North Western Railway, Zambia’s first private sector-driven liner, could soon be on the slippers following the company’s recent partnership with Grindrod to develop the project to link Zambia with Angola.
In a statement, North Western Railway, will partner with Grindrod’s Mauritian-based subsidiary to undertake various liner jobs over the 590 kilometer cape gauge to be built in two phases from Chingola in northern Zambia to the Angolan border at an estimated cost of more than US$1 billion.
This follows discussions formalized for Grindrod to work with Zambian company, NWR on the project under exclusive rights being granted to NWR by the Zambian government in July 2006.
The partnership between Grindrod Mauritius and North Western Railway were signed on February 3 and will ostensibly allow the parties conclude the bankable feasibility study currently under way.
According to the projections by developers, the 290km first phase of the railway project will extends from Chingola to the Kansanshi, Lumwana and Kalumbila mines in north western Zambia, some of the country’s Greenfield mines and will involve an estimated capital cost of $489 million.
The second phase, expected to gobble about $500m, will connect the line with the Benguela line on the Zambia-Angola border near Jimbe. The first phase, according to project developers, is intended to service existing ore and finished copper traffic.
Phase two is expected to open up a direct corridor to Lobito, which would allow landlocked Zambia to import oil directly from Angola and stimulate further mining activity in the western copper belt region.
KPMG’s infrastructure and major projects team, have developed the project with NWR over the past one year and facilitated the closure of the deal. Construction is expected to start this year subject to the conclusion of the phase one bankable feasibility study, according to data available to the Mining news Zambia
Grindrod’s rail division runs railways and builds, refurbishes and maintains locomotives and wagons, provides rail signalling systems and constructs and maintains track infrastructure.
Enoch Kavindele, the developer and a former Zambia’s vice-president of Zambia has been developing the project over the years and the synergies with Grindrod’s rail businesses have made Grindrod an ideal partner.
His counterpart and Grindrod’s chief executive, James Holley, said recently the division had in the past few years developed its rail capabilities and is growing its capacity to participate in the growth in Africa’s rail sector.
If successful, the partnership will be a perfect co-existence that the African continent seeks to undertake.
Dave Rennie, the chief executive of the Grindrod Freight Services division, said the investment in the new railway line would enable Grindrod to extract synergies from its existing investments in the north-south rail corridor and its port operations in Maputo, Richards Bay and Durban.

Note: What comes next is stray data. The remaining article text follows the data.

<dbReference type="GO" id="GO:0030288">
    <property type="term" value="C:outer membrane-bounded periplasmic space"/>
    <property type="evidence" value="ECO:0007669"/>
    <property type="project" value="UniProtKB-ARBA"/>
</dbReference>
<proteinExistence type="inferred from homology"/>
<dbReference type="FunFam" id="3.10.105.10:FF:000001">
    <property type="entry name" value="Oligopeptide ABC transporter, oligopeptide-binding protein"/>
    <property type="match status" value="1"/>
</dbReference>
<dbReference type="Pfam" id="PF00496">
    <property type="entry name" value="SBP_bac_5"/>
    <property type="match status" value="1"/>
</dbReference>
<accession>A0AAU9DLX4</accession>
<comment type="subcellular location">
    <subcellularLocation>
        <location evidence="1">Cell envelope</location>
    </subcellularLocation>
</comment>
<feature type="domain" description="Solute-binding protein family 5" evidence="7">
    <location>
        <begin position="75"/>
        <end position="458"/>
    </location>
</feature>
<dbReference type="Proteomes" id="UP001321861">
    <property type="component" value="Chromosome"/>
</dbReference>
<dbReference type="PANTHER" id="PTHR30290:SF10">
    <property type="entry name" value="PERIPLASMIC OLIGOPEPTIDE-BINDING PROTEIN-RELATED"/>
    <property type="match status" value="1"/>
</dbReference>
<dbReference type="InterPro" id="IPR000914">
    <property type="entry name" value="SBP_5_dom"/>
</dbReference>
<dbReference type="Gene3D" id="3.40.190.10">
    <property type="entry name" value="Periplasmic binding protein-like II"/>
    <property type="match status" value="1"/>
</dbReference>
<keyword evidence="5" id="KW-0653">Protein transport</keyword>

“We also see great potential in creating an Atlantic gateway to central Africa through Lobito and look forward to playing our part in making this a reality with the development of phase two,” he recently told Bloomberg news.
The copperbelt straddled the border of northern Zambia and southern Democratic Republic of Congo and is one of the richest and most underdeveloped geological regions in Africa.
This will inevitably mean that Barrick Gold Corporation, owners of Lumwana Copper Mines and First Quantum Minerals Limited, owners of Kansanshi Copper Mines-all in north western Zambia, will benefit.
Accordingly, the success of the project will entail cost saving measures for the two copper producers in Zambia, Africa’s leading producer of the red metal as they will be expected to cut transport costs.
“The first trains will be ready to carry copper concentrates in 18 months,” Enoch Kavindele, chairman of North West Rail Company Ltd., said recently.
The success of the project, will undoubtedly assist the two companies reduce substantially on the cost of transporting their copper concentrates from respective mines in North western Zambia to Copperbelet using the road network.
This railway project will now reduce the toll on the overworked road infrastructure in the country that need urgent facelift.
Incidentally, most copper exports from landlocked Zambia are ferried by road to ports in South Africa and Tanzania, which has prompted the Government to seek the introduction of toll-road system from 1 November, 2013 to preserve the infrastructure.
According to experts at the Zambia’s Road Development Agency, tasked to set up the toll-road fee paying project, it is expected that all revenue realized in billions of Kwacha will be re-invested into the road infrastructure network.
The Zambian Government seeks to invest in excess of US$120 million in refurbishing the Zambia railways Limited in refurbishment to shift freight to trains and expand trade which will ultimately, benefit mining companies by making deliveries cheaper and safer.